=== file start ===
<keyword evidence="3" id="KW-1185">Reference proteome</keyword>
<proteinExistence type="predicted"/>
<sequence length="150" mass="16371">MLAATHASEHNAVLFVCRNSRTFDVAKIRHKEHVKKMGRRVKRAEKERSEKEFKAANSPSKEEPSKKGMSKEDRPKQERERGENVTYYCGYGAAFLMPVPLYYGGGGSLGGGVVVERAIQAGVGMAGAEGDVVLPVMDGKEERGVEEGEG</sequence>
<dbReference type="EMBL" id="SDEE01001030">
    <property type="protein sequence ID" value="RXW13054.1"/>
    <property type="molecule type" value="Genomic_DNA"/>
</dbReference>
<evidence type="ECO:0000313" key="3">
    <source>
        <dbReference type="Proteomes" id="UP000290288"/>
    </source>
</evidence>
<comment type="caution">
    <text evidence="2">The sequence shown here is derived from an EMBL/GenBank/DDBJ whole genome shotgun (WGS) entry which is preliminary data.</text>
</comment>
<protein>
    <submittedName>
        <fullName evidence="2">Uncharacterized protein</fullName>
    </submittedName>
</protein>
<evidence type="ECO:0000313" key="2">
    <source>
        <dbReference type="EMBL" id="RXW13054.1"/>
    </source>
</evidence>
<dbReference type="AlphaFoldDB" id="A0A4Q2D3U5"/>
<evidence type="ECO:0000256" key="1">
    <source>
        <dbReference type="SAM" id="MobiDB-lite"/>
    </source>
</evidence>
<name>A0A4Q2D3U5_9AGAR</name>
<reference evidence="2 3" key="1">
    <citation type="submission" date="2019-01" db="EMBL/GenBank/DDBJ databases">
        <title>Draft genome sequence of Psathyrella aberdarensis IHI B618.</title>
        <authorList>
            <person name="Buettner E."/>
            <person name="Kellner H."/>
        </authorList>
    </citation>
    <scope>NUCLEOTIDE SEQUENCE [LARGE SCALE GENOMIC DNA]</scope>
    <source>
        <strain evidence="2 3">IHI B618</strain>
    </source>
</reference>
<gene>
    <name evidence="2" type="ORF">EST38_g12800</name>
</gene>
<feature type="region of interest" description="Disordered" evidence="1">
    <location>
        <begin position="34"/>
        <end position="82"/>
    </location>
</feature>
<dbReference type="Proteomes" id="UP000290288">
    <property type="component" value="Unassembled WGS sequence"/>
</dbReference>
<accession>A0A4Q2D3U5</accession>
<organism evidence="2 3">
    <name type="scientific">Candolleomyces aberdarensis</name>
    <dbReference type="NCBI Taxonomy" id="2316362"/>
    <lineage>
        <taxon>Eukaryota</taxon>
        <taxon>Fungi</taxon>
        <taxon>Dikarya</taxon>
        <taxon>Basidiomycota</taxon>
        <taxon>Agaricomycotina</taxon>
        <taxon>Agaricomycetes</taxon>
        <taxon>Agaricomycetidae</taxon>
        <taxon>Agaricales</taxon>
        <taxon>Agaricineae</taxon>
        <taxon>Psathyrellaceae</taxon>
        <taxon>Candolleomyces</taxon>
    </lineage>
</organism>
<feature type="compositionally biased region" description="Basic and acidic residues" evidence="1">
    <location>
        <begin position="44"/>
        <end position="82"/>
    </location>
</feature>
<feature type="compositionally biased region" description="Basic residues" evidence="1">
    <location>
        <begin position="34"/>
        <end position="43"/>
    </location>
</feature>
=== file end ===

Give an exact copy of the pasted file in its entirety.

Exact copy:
<keyword evidence="3" id="KW-1185">Reference proteome</keyword>
<proteinExistence type="predicted"/>
<sequence length="150" mass="16371">MLAATHASEHNAVLFVCRNSRTFDVAKIRHKEHVKKMGRRVKRAEKERSEKEFKAANSPSKEEPSKKGMSKEDRPKQERERGENVTYYCGYGAAFLMPVPLYYGGGGSLGGGVVVERAIQAGVGMAGAEGDVVLPVMDGKEERGVEEGEG</sequence>
<dbReference type="EMBL" id="SDEE01001030">
    <property type="protein sequence ID" value="RXW13054.1"/>
    <property type="molecule type" value="Genomic_DNA"/>
</dbReference>
<evidence type="ECO:0000313" key="3">
    <source>
        <dbReference type="Proteomes" id="UP000290288"/>
    </source>
</evidence>
<comment type="caution">
    <text evidence="2">The sequence shown here is derived from an EMBL/GenBank/DDBJ whole genome shotgun (WGS) entry which is preliminary data.</text>
</comment>
<protein>
    <submittedName>
        <fullName evidence="2">Uncharacterized protein</fullName>
    </submittedName>
</protein>
<evidence type="ECO:0000313" key="2">
    <source>
        <dbReference type="EMBL" id="RXW13054.1"/>
    </source>
</evidence>
<dbReference type="AlphaFoldDB" id="A0A4Q2D3U5"/>
<evidence type="ECO:0000256" key="1">
    <source>
        <dbReference type="SAM" id="MobiDB-lite"/>
    </source>
</evidence>
<name>A0A4Q2D3U5_9AGAR</name>
<reference evidence="2 3" key="1">
    <citation type="submission" date="2019-01" db="EMBL/GenBank/DDBJ databases">
        <title>Draft genome sequence of Psathyrella aberdarensis IHI B618.</title>
        <authorList>
            <person name="Buettner E."/>
            <person name="Kellner H."/>
        </authorList>
    </citation>
    <scope>NUCLEOTIDE SEQUENCE [LARGE SCALE GENOMIC DNA]</scope>
    <source>
        <strain evidence="2 3">IHI B618</strain>
    </source>
</reference>
<gene>
    <name evidence="2" type="ORF">EST38_g12800</name>
</gene>
<feature type="region of interest" description="Disordered" evidence="1">
    <location>
        <begin position="34"/>
        <end position="82"/>
    </location>
</feature>
<dbReference type="Proteomes" id="UP000290288">
    <property type="component" value="Unassembled WGS sequence"/>
</dbReference>
<accession>A0A4Q2D3U5</accession>
<organism evidence="2 3">
    <name type="scientific">Candolleomyces aberdarensis</name>
    <dbReference type="NCBI Taxonomy" id="2316362"/>
    <lineage>
        <taxon>Eukaryota</taxon>
        <taxon>Fungi</taxon>
        <taxon>Dikarya</taxon>
        <taxon>Basidiomycota</taxon>
        <taxon>Agaricomycotina</taxon>
        <taxon>Agaricomycetes</taxon>
        <taxon>Agaricomycetidae</taxon>
        <taxon>Agaricales</taxon>
        <taxon>Agaricineae</taxon>
        <taxon>Psathyrellaceae</taxon>
        <taxon>Candolleomyces</taxon>
    </lineage>
</organism>
<feature type="compositionally biased region" description="Basic and acidic residues" evidence="1">
    <location>
        <begin position="44"/>
        <end position="82"/>
    </location>
</feature>
<feature type="compositionally biased region" description="Basic residues" evidence="1">
    <location>
        <begin position="34"/>
        <end position="43"/>
    </location>
</feature>